"Oh it was hard, hardest thing I've ever had to do," Billups said quietly, once the mad scene at the Garden had settled. "I had to tell my girls that daddy was traded, that he was leaving to play across the country. I told them it wasn't my choice, that nothing could be done about it. I had to go. It wasn't a happy scene."
This is a man who once turned down an opportunity to play with Team USA because he had promised his wife, Piper, that he'd be a stay-at-home dad for a summer and help take care of Cenaiya, their new baby. Bonding over diaper changes and late-night feeds meant more than another notch on his illustrious career.
He's a rare bird, loyal and not afraid to do what real men do, which is why Denver executives Josh Kroenke and Masai Ujiri did all they could to keep Billups out of the trade Anthony strong-armed the Nuggets into making. It was impossible -- the Knicks insisted on the addition of Billups, Denver needed to get max value -- and so it was that Kroenke called Billups and his family to apologize, profusely and honestly, for causing so much heartache.
How often do you hear team executives admit such a thing? Billups, said Kroenke, was "Denver basketball," the ultimate compliment. "They were stand-up guys through everything," Billups said. "They're a great organization. I'll miss them, but I'm a Knick now and I'll do my best to make New York fans proud."
He was dazzling Wednesday night, running with precision a team he barely knew. 'Melo got the love, the NY-theme songs and chants, the frothing standing ovations. The usual glitterati were in the house, Chris Rock and Matthew Modine and Woody Allen all here to witness the beginning of beautiful magic between Stoudemire and Anthony. Courtside seats went for a recession-busting $6,755, and there probably isn't a soul who'd say they weren't worth it.
When Stoudemire fouled out, it was Anthony who nailed the Knicks' final two baskets to seal the win, a clutch, driving dunk followed by a tough short jumper in the lane as fans chanted "Melo! Melo!" for what felt like the hundredth time. Anthony had 27 points and 10 rebounds in his debut.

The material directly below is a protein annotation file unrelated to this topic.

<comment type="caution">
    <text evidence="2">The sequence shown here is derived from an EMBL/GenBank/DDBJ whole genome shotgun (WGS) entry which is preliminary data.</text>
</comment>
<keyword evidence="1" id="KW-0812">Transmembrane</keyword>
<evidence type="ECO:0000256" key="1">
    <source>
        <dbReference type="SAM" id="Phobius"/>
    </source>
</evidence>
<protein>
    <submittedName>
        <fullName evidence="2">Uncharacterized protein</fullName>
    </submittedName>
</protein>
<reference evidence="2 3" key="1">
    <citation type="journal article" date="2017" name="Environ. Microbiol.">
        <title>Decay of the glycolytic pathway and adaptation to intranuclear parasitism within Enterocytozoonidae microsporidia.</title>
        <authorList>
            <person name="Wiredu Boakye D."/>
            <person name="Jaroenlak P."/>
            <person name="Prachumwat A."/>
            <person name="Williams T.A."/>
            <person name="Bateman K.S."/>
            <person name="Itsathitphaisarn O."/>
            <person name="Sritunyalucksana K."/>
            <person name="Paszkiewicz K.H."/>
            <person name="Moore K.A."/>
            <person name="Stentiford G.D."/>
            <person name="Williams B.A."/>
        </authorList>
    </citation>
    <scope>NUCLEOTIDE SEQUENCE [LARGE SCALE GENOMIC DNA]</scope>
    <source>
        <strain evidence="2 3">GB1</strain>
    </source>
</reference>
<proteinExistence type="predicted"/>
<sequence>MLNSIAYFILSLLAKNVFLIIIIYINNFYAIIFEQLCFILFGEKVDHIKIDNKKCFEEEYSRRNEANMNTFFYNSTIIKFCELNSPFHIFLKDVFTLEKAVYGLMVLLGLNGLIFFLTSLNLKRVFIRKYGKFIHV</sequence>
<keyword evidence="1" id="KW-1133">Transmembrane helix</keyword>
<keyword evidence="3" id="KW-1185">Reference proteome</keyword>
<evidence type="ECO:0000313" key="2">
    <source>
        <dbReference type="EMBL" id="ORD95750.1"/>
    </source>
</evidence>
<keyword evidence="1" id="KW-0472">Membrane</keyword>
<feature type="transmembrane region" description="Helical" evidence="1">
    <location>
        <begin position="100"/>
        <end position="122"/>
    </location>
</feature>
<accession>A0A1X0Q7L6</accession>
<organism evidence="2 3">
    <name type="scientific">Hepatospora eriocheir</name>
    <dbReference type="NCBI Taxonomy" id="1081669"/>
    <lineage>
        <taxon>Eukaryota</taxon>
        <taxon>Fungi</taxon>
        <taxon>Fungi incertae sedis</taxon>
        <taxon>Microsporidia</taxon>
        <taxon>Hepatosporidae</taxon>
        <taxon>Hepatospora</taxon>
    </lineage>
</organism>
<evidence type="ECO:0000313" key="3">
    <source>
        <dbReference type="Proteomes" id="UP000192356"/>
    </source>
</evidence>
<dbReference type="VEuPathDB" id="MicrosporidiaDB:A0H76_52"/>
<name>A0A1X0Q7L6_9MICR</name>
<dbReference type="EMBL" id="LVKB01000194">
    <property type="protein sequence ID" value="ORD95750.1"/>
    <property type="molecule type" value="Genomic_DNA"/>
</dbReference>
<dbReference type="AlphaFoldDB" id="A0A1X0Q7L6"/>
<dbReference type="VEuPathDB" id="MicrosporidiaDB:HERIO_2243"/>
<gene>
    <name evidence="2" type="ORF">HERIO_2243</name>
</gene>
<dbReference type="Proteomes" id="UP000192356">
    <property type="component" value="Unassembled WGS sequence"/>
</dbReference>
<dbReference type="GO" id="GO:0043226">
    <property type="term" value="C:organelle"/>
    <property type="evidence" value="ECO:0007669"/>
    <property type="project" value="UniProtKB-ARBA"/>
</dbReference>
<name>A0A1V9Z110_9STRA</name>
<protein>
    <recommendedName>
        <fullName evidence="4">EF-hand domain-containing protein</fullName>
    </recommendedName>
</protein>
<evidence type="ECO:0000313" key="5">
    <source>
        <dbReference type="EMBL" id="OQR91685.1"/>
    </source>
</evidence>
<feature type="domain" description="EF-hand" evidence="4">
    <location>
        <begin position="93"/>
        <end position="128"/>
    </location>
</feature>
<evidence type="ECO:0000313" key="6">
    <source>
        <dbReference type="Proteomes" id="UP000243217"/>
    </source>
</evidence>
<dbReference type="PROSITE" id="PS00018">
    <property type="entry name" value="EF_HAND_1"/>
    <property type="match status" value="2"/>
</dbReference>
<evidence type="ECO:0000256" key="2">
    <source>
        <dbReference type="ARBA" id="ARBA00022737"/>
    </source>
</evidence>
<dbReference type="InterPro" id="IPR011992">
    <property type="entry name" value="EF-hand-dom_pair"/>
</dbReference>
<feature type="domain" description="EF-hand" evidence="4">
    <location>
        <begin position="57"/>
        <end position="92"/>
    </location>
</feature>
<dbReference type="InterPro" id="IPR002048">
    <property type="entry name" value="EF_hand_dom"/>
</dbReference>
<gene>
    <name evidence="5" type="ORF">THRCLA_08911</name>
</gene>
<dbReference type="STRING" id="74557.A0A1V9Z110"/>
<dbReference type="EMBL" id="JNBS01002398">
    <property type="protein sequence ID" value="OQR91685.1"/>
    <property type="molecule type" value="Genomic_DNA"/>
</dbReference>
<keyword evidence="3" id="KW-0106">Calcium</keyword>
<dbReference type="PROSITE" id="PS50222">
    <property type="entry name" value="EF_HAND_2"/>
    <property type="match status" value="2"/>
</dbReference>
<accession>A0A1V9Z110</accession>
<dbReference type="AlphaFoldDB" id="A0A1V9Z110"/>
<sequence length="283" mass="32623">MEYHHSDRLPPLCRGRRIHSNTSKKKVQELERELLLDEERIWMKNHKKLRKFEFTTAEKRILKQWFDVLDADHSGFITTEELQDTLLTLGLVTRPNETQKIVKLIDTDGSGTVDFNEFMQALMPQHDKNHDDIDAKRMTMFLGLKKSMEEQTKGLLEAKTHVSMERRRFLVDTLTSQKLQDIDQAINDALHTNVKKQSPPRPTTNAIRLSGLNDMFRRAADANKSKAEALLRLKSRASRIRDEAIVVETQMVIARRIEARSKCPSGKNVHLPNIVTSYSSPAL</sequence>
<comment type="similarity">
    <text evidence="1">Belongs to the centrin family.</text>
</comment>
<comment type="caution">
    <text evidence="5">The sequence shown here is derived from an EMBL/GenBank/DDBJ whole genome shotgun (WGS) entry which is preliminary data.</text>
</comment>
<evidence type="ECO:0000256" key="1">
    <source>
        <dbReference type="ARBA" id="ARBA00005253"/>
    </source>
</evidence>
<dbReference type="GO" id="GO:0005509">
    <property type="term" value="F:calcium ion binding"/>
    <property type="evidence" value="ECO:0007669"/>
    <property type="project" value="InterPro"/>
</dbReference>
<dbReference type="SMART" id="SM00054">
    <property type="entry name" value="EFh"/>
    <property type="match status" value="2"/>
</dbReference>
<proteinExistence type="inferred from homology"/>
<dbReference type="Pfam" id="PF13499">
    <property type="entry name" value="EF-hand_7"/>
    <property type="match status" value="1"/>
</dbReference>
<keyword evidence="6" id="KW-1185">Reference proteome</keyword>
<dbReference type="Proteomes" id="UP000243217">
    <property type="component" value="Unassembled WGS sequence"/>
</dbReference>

But it was the 34-year-old point guard said to be slightly past his prime who flipped the Garden back a decade, back to when the Knicks were the best show in town. There was a highlight-of-the-night moment when Billups swerved around the Bucks' John Salmons, dribbled between Carlos Delfino's legs and wobbled through the paint to put the Knicks up by seven. Billups finished with 21 points and 8 assists and a typically perfect 12 of 12 from the free-throw line, a fine beginning that made it easy to forget that the Knicks gave up so much size and youth.
"It was a good day, a really good day. I'm excited about everything," Billups said after the game, looking and sounding completely different than the man who hours earlier seemed so morose. "Just to get out there on the floor it's good, it's our safe haven and it's where we let everything else go in the world. For the fans to embrace me and Carmelo the way they did, it just felt good."
It was as if the crowd's passion and adoration had been bottled and then shot into Billups' veins via IV. "I'm not disappointed at all about being a Knick," he said now. "I'm excited and I respect this franchise. It wasn't just about being a Denver Nugget or being at home. Of course I'm from there, it's not easy to get that call and go home and face your three kids and say daddy's leaving. As far as the Knicks, I'm definitely excited about being a Knick."